Congratulations to Jo Virden, who yesterday had a book-launching party for her new book, My Darling Dorothy. It was a real pleasure doing the copy editing and proofreading for the book, which was five years in the making. It is based on letters from her mother’s two romantic interests in Nebraska before and during World War II. She has received two excellent reviews.

Foreword Reviews said, “Virden captures the ethos of the time perfectly, contrasting the rigidity of conservative social norms with spirited rebellion on the part of the children. . . . The pacing is exactly as needed to keep the story flowing smoothly, and Virden’s insightful skill with character development makes both the major and the minor characters shine.

“My Darling Dorothy is a sensitive and captivating tale that illuminates how, beyond the danger, despair, and depravity of war, there still remains a cherished place within each human being where dreams remain ‘safe and possible and untouched.’” (See https://www.forewordreviews.com/reviews/my-darling-dorothy/. )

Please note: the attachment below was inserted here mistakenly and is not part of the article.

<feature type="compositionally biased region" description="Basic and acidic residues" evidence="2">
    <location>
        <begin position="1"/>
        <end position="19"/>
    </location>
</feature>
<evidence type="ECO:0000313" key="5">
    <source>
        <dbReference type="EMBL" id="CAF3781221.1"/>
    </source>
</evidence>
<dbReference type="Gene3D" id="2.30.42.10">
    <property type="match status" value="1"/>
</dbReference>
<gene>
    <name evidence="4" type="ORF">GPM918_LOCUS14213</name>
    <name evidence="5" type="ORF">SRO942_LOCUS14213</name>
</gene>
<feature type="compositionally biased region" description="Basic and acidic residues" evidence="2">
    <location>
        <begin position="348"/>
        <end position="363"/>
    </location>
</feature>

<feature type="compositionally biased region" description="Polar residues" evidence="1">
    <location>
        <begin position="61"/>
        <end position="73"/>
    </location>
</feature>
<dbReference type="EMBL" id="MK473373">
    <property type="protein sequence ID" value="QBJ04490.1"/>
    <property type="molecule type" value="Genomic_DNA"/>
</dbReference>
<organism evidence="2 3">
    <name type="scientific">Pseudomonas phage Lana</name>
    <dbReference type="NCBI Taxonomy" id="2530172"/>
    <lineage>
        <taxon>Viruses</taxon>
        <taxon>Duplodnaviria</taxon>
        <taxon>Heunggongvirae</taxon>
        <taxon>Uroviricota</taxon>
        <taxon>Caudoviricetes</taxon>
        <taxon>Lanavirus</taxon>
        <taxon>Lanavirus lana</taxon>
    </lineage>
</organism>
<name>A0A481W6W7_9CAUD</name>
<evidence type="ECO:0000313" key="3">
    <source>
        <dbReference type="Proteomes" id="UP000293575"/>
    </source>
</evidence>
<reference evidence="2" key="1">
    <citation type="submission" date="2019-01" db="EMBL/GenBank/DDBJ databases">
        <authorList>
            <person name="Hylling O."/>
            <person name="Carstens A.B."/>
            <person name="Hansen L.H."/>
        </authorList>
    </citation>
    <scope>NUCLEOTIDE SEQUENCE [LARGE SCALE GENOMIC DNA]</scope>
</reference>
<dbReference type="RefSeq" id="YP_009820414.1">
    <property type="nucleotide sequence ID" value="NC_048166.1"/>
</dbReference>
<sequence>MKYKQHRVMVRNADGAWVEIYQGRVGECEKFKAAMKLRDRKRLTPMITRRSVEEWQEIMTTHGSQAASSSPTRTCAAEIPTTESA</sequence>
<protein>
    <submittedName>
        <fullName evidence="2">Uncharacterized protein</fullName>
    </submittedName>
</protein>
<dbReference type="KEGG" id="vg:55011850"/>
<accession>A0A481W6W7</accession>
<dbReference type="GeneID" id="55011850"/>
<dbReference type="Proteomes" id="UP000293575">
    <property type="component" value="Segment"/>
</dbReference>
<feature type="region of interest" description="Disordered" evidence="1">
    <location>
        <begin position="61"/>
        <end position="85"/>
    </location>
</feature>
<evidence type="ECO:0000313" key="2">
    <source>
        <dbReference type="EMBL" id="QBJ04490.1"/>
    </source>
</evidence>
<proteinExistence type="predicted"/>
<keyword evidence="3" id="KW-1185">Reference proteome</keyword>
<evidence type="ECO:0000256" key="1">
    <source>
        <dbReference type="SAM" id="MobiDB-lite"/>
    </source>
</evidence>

BlueInk Review said, “Inspired by genuine letters that passed between her mother and two love interests during World War II, Jo Virden’s historical fiction romance, My Darling Dorothy, is an out-of-the-ordinary peek at wartime reality on the home front and abroad. . . . Over the decade covered by the main action, Virden [skillfully] and carefully zeroes in on incidents that reveal the chance and irony of war, as when Smitty’s malaria saves him from a landmine.

“Overall, the author has penned a compelling story—one that will hold particular appeal for fans of similar epistolary tales, such as Annie Barrows’ The Guernsey Literary and Potato Peel Pie Society.”  (See http://www.blueinkreview.com/book-reviews/my-darling-dorothy-2/.)

The book is available on Amazon, Kindle, Apple iBooks, Barnes & Noble, Kobo, Scribd, and Smashwords. 

When I read the book, I was reminded of Edna Ferber’s So Big. There’s something about the truth of the characters and the context of their locations that shines through in both books.